Replacing Catalytic Converters

Replacing Catalytic Converters

When replacing a catalytic converter, it’s important to know whether the vehicle falls under EPA or CARB emissions standards.

Welcome readers, my name is Charles Dumont. Just for a little background on myself: I’ve been in the automotive aftermarket for around 40 years. I hold 13 ASE certifications. For many years, I was an automotive technician in California, where the the California Air Resources Board (CARB) has established strict emissions requirements that have been adopted by a number of other states. For most of my time in California, I was a certified smog-check technician. 

That all leads to the topic at hand: replacing catalytic converters. While catalytic converters and mufflers are similar in appearance, and they’re located in close proximity to each other underneath the vehicle, the process of selecting and replacing a catalytic converter is quite different from a muffler.

Mufflers are pretty straightforward. Over time, they deteriorate from vibration and the heat generated by the exhaust gasses. Eventually, they develop holes in the outside casing and leak exhaust gasses into the vehicle and make noise. In some states, drivers can be cited for loud exhaust noise. A quick trip to the auto parts store or the muffler shop will take care of that. 

The two basic types of mufflers are bolt-on and weld-on. If it’s a weld-on, the trip to the muffler shop is the easy way to go. A thorough inspection of the entire exhaust system also is highly recommended.

Catalytic converters are subject to the same exhaust gasses as a muffler. However, they also are sensitive to the overall condition of the engine, fuel system and ignition system. If the engine is burning oil or running too rich or lean, that will poison the converter and cause the “Check Engine” light to come on and set a P0420 code. When that happens, a thorough inspection of the engine and related components should be conducted. Simply replacing the catalytic converter is a short-lived repair. Also, the oxygen sensors should be replaced as a maintenance item at the same time.

A new aftermarket catalytic converter can be installed only if the original is missing, fails a state or local emissions inspection program or is plugged, leaking or has sustained physical damage. Most vehicles require catalytic-converter replacements when an illuminated “Check Engine” light indicates a converter failure or if the engine itself has failed an exhaust emissions test. To pass an exhaust emissions test, the converter must meet the exact configuration and capacity as specified by the OEM.

When replacing a catalytic converter or other emissions-control parts, it’s important to know whether the customer’s vehicle falls under EPA or CARB emissions standards. Some states follow California’s air-quality standards and some do not. The other states that follow the California guidelines are considered “CARB-compliant.”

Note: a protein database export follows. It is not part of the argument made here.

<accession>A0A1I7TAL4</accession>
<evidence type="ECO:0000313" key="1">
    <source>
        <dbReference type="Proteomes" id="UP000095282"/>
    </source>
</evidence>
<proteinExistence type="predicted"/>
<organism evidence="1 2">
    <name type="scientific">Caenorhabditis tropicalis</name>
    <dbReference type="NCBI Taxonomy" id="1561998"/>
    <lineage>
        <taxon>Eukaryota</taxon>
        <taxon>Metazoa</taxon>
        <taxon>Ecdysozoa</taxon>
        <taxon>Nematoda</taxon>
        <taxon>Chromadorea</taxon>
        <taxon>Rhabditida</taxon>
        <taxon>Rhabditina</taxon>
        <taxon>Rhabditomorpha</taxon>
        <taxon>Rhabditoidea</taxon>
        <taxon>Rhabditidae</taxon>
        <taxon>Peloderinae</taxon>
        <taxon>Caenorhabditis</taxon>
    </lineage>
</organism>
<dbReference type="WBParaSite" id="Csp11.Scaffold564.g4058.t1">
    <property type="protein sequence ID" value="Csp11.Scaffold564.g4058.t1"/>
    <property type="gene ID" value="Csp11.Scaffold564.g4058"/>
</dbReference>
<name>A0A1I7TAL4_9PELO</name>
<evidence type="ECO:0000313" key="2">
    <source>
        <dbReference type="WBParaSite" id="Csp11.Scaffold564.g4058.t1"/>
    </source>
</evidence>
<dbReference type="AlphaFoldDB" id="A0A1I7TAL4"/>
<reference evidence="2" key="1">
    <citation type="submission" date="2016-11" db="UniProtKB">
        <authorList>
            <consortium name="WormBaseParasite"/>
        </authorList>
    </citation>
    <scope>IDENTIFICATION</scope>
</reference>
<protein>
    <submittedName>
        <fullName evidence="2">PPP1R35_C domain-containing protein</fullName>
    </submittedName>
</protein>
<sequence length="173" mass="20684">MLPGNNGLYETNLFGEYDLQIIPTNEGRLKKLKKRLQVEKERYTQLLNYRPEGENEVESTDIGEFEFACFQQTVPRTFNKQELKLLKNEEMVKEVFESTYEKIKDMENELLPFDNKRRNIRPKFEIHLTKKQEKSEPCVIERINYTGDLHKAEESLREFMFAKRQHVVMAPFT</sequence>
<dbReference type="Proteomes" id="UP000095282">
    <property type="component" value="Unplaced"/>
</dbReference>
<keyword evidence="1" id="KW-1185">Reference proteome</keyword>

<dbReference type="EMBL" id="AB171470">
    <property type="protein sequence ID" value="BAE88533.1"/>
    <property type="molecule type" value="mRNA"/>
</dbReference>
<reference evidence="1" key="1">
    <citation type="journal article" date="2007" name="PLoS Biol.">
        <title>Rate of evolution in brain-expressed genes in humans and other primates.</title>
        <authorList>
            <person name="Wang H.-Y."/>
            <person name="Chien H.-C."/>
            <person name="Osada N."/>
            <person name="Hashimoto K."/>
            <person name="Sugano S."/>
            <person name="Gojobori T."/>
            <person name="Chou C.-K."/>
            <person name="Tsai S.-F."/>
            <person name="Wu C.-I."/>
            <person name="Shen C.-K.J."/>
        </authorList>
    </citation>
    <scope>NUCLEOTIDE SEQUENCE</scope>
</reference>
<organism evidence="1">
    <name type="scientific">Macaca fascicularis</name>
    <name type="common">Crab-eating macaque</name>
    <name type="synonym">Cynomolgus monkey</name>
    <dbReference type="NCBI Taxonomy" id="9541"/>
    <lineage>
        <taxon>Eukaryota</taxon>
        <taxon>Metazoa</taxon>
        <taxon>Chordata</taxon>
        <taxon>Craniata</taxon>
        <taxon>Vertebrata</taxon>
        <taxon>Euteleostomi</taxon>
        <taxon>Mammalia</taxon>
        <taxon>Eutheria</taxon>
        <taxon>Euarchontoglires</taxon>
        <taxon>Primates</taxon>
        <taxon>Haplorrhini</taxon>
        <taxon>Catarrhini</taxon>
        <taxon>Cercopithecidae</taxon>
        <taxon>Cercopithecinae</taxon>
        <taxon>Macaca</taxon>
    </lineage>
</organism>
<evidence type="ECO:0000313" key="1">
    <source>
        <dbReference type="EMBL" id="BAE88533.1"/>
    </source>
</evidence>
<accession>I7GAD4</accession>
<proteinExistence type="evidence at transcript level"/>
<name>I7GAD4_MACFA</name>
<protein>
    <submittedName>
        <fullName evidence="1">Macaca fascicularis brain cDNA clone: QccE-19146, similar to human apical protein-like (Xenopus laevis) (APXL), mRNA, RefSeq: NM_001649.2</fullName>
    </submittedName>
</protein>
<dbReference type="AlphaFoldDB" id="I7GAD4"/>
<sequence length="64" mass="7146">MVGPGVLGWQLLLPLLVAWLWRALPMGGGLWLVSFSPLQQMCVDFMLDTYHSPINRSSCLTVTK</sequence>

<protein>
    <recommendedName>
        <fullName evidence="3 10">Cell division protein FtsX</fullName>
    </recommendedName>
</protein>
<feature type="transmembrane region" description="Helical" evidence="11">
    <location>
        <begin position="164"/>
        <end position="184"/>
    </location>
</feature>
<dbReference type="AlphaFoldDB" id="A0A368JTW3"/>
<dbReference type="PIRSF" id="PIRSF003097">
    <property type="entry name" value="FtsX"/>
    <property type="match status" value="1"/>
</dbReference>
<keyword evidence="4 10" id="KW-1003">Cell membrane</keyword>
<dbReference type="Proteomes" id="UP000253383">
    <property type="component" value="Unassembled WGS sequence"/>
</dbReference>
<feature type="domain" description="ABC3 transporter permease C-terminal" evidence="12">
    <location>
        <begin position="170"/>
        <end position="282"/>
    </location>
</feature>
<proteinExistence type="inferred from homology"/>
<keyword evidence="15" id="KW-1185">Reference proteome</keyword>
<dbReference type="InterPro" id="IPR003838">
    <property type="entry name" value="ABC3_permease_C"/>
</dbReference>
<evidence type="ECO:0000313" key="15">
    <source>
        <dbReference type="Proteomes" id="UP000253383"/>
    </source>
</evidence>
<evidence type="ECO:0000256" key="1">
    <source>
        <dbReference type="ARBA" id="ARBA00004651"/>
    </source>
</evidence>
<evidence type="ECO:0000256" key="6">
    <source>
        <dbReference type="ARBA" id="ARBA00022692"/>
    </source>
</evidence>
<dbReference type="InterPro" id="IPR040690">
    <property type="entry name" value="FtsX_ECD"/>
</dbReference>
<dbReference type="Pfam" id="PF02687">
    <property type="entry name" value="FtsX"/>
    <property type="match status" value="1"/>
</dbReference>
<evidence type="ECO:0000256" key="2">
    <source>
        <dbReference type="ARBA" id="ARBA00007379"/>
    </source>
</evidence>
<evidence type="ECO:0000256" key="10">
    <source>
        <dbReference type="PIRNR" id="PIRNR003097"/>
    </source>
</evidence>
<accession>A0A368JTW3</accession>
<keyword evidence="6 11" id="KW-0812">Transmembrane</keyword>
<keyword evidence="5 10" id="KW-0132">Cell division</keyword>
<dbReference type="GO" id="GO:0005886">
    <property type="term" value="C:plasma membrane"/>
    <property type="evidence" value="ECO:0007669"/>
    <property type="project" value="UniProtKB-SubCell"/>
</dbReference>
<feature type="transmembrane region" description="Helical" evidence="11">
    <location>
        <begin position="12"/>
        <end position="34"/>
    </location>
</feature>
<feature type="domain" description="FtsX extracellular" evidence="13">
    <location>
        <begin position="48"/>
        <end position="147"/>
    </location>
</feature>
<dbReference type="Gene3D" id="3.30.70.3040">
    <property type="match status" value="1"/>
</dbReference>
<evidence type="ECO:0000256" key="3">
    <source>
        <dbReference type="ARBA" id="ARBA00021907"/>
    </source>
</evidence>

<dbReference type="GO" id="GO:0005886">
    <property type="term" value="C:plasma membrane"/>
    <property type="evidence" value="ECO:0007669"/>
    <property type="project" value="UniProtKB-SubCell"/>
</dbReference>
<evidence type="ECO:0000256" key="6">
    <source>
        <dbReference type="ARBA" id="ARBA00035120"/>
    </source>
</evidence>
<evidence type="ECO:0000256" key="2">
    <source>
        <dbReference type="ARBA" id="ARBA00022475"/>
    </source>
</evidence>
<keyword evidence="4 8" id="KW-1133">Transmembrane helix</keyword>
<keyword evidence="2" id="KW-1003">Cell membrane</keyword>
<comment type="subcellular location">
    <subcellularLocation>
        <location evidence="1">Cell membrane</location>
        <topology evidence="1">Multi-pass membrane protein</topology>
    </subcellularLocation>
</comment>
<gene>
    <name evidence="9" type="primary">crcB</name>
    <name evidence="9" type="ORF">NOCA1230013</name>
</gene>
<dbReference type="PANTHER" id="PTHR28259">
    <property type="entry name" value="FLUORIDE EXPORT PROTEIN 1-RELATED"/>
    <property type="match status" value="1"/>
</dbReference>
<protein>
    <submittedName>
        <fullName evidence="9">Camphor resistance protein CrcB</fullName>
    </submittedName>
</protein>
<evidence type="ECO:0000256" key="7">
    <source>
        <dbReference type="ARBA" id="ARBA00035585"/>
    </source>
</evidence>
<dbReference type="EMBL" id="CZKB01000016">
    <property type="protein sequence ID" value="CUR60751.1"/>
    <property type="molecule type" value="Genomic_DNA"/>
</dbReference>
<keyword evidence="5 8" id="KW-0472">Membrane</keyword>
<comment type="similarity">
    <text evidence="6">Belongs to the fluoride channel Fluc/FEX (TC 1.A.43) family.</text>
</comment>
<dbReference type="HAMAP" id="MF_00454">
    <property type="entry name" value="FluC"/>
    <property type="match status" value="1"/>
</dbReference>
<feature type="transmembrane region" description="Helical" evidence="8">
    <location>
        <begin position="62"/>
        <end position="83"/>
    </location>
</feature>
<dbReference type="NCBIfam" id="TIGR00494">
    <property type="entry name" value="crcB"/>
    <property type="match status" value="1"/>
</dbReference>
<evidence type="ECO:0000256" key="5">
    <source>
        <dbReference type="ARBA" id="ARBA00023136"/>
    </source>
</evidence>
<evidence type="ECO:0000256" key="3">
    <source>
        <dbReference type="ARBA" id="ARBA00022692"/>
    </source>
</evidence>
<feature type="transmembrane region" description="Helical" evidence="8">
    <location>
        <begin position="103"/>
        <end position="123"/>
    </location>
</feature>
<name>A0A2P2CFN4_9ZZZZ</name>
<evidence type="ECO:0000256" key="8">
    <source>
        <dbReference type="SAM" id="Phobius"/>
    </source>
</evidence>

The proper way to determine whether or not a vehicle falls under EPA or CARB guidelines is to look at the “Vehicle Emission Control Information” sticker in the engine compartment. (You could have your customer take a picture of the sticker and send it to you.) If the label references California, CARB or “50-State,” the vehicle falls under California’s emissions guidelines and will require a CARB-compliant catalytic converter.

Hope you enjoyed this column and I hope to bring you more information in the future.

You May Also Like

Understanding the Emission-Control System

These components should be high on the list of parts you sell.

Once hated and touted as “power robbers,” we’ve learned over the years how emission-control systems not only protect our environment, but also how they contribute to the overall performance, economy and longevity of today’s engines as an integral part of the combustion process.

Emission-control components are high on the list of parts you sell, because they affect vehicle operation, and if they’re not working properly, they result in the dreaded “Check Engine” light. There are many ways that the various emission systems on a vehicle tie together, but a look at the main players can help you develop a base understanding of how the overall system works.

Bleeding the Brakes

It’s a simple concept, but not without the occasional headache.

The ‘Other’ Gaskets

Why should head gaskets get all the glory?

Why Private Equity Loves the Automotive Aftermarket

The same qualities that make the aftermarket a great place to do business make it a compelling investment for PE.

How to Change a Headlight Bulb

There’s always an opportunity to help your DIY customers do the job right.

Other Posts

Hydraulic Suspension Bushings

They can isolate noise, vibration and harshness from entering the vehicle cabin more effectively than standard bushings.

A Closer Look at Lincoln-Mercury

The Mercury brand was shuttered in 2010, while Lincoln is enjoying a bit of a renaissance.

Bill Hanvey: Now’s the Time to Support Right to Repair

Hanvey details how “you and your company can take part in the most important battle our industry has ever faced.”

Selling Tie Rods and Steering Components

On a vehicle with rack-and-pinion steering, it’s not uncommon to replace outer tie-rod ends multiple times.